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Concrete slab

347
347 Member Posts: 135
Hello All,
I'm bidding a radiant job for a kitchen, bath and office remodel.
Were going with two zones, one will be on a existing concrete slab and the second to be be on a concrete slab with part of it (45%) over an existing crawl space with wood floor.
I'm thinking of using fast track by Uponor over the slab and install the tubing in the fast track. I think that should be good for a thermal break on the slab (and over the wood floor to keep it uniformed) to keep the heat where it belongs .
Just wondering what you do in s situation like this. The heat loss has not been done yet.
Thanks for you help.

Comments

  • Ironman
    Ironman Member Posts: 7,062
    Beware of relying completely on radiant in kitchens and baths: anything that's covered by cabinets, fixtures or appliances will be a dead zone that doesn't give off heat.

    Also: be careful about zoning up a low mass boiler; that's a recipe for short cycling.
    Bob Boan
    You can choose to do what you want, but you cannot choose the consequences.
  • 347
    347 Member Posts: 135
    Thanks Bob, I know about cabinets and appliances with the radiant floor heat. I still need to do a heat loss and I also told the homeowner that she may need secondary heating in both of those rooms. My question was about the type of material (polystyrene?) that should be used under the mud and on top of the existing slab to stop the heat from going down instead of upward.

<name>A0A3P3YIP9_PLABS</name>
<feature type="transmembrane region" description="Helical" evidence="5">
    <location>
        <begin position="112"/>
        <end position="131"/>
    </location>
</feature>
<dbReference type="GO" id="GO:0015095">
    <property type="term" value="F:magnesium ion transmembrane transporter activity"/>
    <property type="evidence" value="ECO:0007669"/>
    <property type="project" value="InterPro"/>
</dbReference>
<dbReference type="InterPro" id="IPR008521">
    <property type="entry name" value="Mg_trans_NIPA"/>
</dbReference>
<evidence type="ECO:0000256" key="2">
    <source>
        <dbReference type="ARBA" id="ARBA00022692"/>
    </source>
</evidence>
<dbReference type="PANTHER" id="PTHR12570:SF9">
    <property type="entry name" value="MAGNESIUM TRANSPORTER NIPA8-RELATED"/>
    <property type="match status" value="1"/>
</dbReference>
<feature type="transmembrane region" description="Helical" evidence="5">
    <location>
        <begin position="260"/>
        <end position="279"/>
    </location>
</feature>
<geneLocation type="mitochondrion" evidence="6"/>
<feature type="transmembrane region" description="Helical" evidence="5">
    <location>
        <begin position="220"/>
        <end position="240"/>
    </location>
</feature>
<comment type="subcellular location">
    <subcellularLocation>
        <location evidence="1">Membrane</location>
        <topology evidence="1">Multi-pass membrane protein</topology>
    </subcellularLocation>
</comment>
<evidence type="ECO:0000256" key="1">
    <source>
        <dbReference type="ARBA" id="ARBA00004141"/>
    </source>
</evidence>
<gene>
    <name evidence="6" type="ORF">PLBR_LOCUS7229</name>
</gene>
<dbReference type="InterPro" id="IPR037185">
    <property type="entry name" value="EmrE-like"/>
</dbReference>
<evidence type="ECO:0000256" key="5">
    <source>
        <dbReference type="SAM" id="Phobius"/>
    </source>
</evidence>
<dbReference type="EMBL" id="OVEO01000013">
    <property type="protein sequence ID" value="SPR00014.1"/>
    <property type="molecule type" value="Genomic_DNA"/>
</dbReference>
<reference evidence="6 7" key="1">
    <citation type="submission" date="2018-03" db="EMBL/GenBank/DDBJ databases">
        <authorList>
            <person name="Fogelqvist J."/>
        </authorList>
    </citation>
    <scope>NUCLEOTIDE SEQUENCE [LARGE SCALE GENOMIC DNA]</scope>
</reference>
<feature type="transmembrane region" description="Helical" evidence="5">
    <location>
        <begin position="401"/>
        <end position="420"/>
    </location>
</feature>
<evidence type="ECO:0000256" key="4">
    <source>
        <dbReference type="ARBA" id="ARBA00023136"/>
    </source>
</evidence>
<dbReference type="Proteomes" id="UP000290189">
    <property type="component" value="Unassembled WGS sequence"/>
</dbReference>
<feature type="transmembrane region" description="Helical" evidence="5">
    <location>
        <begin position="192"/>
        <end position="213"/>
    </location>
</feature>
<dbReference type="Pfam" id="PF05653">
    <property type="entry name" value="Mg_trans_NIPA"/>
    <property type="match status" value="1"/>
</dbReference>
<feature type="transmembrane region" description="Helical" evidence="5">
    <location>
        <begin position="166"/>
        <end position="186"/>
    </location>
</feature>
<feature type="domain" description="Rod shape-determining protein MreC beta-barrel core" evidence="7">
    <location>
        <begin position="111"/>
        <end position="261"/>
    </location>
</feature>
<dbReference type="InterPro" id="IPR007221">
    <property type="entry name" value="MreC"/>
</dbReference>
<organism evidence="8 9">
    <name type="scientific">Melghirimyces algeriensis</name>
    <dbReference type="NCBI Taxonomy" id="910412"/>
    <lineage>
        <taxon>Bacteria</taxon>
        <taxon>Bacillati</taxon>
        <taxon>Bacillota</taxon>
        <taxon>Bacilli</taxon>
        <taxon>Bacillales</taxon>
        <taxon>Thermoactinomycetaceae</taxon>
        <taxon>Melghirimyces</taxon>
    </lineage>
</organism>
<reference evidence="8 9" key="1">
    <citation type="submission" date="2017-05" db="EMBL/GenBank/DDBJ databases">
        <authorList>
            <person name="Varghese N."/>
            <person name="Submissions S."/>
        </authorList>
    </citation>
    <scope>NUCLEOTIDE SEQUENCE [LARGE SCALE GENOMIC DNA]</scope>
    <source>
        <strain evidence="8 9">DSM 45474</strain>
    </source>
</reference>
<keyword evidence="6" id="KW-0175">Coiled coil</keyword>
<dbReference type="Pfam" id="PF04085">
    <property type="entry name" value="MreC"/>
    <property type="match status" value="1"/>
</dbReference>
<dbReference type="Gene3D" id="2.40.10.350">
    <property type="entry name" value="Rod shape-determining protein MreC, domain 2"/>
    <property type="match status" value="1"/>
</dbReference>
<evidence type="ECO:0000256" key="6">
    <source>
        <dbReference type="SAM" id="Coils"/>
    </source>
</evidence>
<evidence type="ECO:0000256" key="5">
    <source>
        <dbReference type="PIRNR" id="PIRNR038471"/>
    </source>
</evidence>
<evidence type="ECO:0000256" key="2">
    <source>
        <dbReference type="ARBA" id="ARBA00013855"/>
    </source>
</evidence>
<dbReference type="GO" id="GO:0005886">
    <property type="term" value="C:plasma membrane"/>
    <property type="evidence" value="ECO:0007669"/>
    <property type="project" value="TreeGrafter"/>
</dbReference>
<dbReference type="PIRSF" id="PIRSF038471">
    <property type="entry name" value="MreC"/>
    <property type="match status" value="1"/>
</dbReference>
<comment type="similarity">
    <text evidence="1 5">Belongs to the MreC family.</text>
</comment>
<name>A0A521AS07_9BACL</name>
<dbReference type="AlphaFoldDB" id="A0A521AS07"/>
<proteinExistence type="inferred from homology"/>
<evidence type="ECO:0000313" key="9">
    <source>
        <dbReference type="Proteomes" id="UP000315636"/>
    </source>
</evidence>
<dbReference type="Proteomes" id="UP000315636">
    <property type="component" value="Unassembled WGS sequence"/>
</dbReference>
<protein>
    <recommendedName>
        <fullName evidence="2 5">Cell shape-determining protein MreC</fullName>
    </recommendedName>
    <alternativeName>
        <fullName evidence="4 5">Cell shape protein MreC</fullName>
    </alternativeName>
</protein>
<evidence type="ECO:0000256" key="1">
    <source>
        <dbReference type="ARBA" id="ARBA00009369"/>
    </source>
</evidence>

• hot_rod
    hot_rod Member Posts: 18,189
    The more insulation the better to keep the heat from traveling down. it seem to always come down to head room, cost, and complexity of adding r-value over concrete slabs.

    You might need a couple different SWT for the slab and a dry system? the load and design will indicate that along with any additional heat input.
    Bob "hot rod" Rohr
    trainer for Caleffi NA
    Living the hydronic dream
  • Ironman
    Ironman Member Posts: 7,062
    Green board (polystyrene) or a radiant mat that the tubing velcros onto like Rehau has.

    As hot rod said, get as much as they'll allow.

    Another option which only requires less than an inch is Raupanel. It can output 30 btus per sq. ft., but it's not cheap.
    Bob Boan
    You can choose to do what you want, but you cannot choose the consequences.
  • 347
    347 Member Posts: 135
    Height might be an issue because the contractor installed the doors and refuses to raise them. They want me to install on the concrete but I told I would not do it and guarantee performance.

    Bob, I'll look into those panels, thanks again.